Medieval Europe

(500 AD to 1500 AD)

In Europe, the medieval period lasted approximately from 500 to 1000 AD. The medieval period also knows as the Medieval Ages. It was the time between the ambiguity of the Dark Ages and the intellectual blooming of the Renaissance. The medieval Europe was a time and place of contrasts. At a time, when most people were living lives of desperate poverty, the finest religious arts were being created.

During this period, there was an expansion of trade, and population explosion, which resulted in the development of many towns.

Many towns flourished because of an increased interest in trade and growth in population, and the towns were mainly based around markets or ports. By 14th century, Hanseatic League was formed by some 70 towns in northern Europe to monopolize the trade in the area.

The Eastern Roman Empire or Byzantine empire was a vast empire and its capital Constantinople was the largest city of that time. The Byzantines built beautiful churches and the most famous of these is the church of St. Sophia in Constantinople. This church was built during the reign of Byzantine emperor Justinian in the 6th century AD. The Ottoman Turks conquered the Byzantine territories in 1453.

Life of Common People

In Europe, during medieval times, most people lived in the countryside and worked on the land. They had to give a share of their produce to a local in return for protection and a home. Ordinary families live in small huts comprising of just two rooms: one for cattle or animals and another for people. They prepared food in a cauldron using simple utensils. Since food could not be preserved, People used to face hard times in the winter season.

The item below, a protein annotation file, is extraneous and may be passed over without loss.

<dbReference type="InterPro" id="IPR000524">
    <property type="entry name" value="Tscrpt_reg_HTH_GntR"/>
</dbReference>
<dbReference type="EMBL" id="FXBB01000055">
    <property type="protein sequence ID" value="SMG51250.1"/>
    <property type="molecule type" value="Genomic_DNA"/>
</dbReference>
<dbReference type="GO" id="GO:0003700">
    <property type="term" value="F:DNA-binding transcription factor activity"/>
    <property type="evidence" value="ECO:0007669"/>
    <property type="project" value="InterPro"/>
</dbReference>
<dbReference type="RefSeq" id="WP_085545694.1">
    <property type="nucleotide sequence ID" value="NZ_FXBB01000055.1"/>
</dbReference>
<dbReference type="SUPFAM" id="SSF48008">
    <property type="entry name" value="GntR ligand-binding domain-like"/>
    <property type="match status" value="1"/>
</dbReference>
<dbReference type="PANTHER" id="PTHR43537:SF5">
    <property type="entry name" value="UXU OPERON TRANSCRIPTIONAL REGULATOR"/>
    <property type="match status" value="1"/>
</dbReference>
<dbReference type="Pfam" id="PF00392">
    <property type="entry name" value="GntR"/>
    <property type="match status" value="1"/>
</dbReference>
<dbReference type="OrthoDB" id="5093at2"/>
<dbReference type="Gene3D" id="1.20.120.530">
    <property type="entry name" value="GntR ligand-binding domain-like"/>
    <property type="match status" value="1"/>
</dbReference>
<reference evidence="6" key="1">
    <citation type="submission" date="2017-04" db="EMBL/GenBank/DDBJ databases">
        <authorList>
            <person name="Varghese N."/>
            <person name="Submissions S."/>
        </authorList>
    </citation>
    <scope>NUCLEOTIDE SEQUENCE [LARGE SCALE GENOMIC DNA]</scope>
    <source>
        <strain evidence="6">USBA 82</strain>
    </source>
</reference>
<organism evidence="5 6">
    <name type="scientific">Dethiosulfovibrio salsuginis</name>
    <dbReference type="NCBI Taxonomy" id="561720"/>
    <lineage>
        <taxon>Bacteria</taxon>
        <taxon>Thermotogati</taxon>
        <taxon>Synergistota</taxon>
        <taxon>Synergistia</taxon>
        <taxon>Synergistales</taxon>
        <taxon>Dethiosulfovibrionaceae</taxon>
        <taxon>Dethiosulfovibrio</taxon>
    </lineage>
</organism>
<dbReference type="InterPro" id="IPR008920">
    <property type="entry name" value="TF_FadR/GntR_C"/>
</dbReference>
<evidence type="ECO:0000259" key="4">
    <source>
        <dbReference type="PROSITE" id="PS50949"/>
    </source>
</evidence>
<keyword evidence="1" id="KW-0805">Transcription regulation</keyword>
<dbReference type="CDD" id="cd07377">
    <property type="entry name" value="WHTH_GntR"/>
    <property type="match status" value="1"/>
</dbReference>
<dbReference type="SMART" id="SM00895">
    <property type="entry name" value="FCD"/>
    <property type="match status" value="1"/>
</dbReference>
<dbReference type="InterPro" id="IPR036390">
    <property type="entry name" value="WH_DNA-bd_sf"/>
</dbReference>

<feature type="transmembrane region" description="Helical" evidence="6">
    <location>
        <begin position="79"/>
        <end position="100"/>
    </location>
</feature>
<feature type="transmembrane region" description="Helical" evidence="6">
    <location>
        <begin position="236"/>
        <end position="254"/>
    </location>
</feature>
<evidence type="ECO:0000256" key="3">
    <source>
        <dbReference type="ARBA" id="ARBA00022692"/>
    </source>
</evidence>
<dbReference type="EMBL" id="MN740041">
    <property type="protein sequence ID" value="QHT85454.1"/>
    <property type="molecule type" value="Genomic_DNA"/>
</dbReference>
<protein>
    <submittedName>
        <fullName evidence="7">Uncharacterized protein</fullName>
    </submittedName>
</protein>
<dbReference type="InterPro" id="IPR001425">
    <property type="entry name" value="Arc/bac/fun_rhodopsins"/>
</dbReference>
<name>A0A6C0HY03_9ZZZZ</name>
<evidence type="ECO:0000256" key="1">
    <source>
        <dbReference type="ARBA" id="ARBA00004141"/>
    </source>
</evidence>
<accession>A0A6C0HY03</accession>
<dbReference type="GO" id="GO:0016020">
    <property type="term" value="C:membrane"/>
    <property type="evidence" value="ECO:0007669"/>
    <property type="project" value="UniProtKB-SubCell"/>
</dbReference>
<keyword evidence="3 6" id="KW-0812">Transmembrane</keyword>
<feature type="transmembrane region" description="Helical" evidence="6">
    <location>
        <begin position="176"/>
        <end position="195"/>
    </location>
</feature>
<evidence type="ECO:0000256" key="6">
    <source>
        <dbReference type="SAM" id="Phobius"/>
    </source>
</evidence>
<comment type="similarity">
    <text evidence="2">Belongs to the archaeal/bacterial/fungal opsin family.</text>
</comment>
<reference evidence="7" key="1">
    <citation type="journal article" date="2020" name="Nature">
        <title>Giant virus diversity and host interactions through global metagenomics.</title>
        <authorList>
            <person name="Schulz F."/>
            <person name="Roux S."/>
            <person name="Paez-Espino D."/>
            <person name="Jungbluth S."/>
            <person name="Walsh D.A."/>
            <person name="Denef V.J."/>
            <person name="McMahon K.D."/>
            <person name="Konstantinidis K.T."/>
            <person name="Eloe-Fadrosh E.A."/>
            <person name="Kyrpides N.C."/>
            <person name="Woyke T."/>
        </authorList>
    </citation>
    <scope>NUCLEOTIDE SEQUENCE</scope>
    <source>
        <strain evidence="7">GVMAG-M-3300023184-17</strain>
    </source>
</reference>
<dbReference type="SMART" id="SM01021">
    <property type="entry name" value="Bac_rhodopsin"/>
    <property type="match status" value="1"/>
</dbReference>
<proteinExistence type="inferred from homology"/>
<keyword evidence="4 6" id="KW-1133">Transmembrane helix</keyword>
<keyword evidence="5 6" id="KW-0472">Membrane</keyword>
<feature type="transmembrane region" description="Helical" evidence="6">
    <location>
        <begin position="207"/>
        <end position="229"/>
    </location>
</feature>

People worked hard on the land. Apart from the horse-drawn plough, there was no other labour-saving machine. Each & everything from digging to cutting the crop, and shearing sheep were done by hand.

Because of the frequent and unpredictable Black Death epidemic, life expectancy was much shorter than it is today. In those days, Black Death was seen as a malicious joker who is ready to take on anyone at any time.

Peasant’s Uprising

After the Black Death, Europe’s population fell dramatically. Peasants used to work hard but were not paid higher wages. This led to peasant revolt in France (1358) and in England (1381), and both of the uprising were crushed brutally.


The word feudalism comes from the medieval Latin terms feudalis (fee), and feodum (fief), which means a fief or land on condition or service. In a feudal society, land was a source of power. For the very first time in 8th & 9th century, feudal system was developed in western Europe.

In a feudal society, the main division was between ‘feudal lords’ and ‘peasants.’ Peasants worked on the land with minimal or even without payment on the land. Feudal lords either used to get a share of the peasants’ produce or they had peasants to work on their land without any payments.